I’ve always tried to avoid the luxury of relying on effects to make things interesting. It makes me work harder, I think. I sometimes play through effects at rehearsal, but I worry that I’ll get lazy, and not pay enough attention to the substance so I don’t use any live.
Dave: I love echo – its the greatest mask a guitar player can have.
To cover yourself up, or transform you?
Dave: Both. It can makes something boring really interesting, and it can cover up a lot of shit. Perry uses a lot of echo on his vocals, too. It adds tension. On the breakdown of “Then She Did…,” I improvised with my echo set on infinite repeats. You get this eerie feeling, but you can’t really hear it. It’s very quiet – I wanted you to feel uncomfortable and not know why. And live, I play with a vibrator.
So does Reeves Gabrels of Tin Machine.
Dave: You’re kidding – don’t tell me someone else does that! Fuck!
Hope I didn’t ruin your day?
Dave: No, it was ruined long before I spoke to you. See, I brought a vibrator for my girlfriend in a sex shop in New Orleans on the way to a sound check. I was showing it to somebody – “Look what I bought!” – and I turned it on about a foot away from the pickup. It went “Neeeowrr!” It was the coolest thing I ever heard. I Velcro it to the side of my amp and use it for “Ted, Just Admit It” waving it all over the pickups with the echo and wah going. Electric shavers, eggbeaters, and shears also come off really cool.
Ignore The Mosquitos
Dave: We just did what we wanted to do, regardless of what anyone told us. When we signed with Warner Bros. we kept all creative control. That’s so important when you sign! Sure, a lot of bands need production help and don’t know how to dress. But we know what we are a lot better than some guy in an office does. Stay true to yourself.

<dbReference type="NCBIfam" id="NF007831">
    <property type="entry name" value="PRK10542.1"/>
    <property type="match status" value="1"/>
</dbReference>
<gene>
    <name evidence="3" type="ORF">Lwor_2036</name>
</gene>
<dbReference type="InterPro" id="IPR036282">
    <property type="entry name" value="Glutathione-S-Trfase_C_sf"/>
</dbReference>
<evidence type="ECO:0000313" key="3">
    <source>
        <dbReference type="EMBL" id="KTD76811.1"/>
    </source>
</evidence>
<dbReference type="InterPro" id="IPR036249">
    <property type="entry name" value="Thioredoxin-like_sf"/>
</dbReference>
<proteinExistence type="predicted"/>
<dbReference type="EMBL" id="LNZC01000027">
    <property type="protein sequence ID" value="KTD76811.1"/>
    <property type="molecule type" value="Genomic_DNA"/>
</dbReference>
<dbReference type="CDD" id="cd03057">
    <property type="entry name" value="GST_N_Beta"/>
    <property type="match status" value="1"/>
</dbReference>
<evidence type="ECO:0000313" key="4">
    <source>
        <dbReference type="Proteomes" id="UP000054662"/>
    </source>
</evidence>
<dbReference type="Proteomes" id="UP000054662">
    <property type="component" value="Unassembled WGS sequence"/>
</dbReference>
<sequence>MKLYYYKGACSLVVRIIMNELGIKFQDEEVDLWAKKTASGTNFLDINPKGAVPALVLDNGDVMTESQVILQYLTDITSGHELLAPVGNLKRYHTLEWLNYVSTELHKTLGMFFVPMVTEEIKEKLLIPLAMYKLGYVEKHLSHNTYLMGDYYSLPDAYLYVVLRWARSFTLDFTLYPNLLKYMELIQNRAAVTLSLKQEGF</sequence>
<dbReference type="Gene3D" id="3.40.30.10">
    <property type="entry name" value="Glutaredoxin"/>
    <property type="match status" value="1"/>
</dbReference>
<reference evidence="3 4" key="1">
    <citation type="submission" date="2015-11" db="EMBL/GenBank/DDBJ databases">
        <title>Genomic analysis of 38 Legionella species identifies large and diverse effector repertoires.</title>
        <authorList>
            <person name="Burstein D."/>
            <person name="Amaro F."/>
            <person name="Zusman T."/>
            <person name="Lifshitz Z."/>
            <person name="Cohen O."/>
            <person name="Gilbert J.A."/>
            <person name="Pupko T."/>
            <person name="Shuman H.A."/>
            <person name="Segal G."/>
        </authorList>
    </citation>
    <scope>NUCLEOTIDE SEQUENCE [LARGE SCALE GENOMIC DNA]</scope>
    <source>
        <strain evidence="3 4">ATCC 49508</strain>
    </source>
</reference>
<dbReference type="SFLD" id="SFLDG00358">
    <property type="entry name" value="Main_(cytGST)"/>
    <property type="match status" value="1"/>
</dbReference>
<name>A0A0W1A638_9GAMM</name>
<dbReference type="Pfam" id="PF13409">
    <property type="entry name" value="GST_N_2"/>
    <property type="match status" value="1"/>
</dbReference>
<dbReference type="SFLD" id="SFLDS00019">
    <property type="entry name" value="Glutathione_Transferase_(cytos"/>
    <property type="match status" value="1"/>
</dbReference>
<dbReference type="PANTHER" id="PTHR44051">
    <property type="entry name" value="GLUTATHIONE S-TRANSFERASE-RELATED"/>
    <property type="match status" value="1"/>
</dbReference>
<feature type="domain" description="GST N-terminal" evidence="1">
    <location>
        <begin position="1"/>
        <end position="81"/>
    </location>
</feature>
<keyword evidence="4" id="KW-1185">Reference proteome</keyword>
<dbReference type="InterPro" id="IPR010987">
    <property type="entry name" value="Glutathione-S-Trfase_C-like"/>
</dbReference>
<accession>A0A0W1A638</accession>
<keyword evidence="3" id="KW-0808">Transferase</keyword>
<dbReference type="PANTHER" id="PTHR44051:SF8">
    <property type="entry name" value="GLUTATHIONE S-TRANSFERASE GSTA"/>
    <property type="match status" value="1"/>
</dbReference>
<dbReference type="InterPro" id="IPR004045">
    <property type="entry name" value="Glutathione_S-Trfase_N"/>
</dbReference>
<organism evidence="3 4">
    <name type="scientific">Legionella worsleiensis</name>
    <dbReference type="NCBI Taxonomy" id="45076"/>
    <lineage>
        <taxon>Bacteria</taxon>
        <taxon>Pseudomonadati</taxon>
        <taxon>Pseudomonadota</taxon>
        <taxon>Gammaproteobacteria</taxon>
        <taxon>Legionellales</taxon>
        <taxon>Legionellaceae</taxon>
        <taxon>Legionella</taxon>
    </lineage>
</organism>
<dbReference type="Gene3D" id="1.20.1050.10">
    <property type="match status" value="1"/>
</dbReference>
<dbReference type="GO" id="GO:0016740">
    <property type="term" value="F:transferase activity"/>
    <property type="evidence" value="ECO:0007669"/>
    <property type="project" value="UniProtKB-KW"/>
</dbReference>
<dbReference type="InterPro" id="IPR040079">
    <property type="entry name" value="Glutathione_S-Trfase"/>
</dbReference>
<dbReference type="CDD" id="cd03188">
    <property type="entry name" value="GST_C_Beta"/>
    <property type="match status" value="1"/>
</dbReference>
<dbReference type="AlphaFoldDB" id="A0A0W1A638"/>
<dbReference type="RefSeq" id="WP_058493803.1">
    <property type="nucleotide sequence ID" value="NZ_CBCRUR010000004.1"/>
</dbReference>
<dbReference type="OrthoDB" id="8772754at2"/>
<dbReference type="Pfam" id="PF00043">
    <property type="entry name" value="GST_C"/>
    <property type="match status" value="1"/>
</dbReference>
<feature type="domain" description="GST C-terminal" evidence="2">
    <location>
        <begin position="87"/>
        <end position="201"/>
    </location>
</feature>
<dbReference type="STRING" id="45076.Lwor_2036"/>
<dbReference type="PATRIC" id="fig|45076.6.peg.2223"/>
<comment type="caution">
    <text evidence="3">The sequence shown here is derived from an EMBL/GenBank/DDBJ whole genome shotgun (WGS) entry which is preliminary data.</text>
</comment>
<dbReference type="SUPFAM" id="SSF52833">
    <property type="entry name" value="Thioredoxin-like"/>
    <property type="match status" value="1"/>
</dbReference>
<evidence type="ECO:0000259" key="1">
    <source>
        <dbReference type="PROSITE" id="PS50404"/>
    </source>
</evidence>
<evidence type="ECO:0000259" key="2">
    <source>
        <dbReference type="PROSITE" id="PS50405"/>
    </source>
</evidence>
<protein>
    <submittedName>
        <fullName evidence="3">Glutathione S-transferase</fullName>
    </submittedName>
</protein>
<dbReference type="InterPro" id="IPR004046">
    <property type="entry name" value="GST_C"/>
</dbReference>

Eric: Just keep a bead of what you want to do and don’t be affected by any other way. I don’t know if this analogy makes sense, but here goes: When I was in high school, I wanted to rebel against the Izod-shirt preppie mentality, so I’d never wear any of those clothes. But by dog that, I gave that style the power to dictate what I liked and didn’t like. The same things happen in music; there are things to rebel against, but we can’t let them dictate our reaction. Don’t pay any attention to it. Hold true to your vision. But don’t put a pair of tits on your album cover just to put a pair of tits on your album cover – that has something to do with creativity. The sculpture on our first Warner Bros. album came from a dream that Perry had. He didn’t go looking for something just to piss of the PMRC – it was an artistic decision. If you’re not expressing exactly what you want to express at any given time, then what is the art you’re making? Regardless of who it’s going to piss off or please.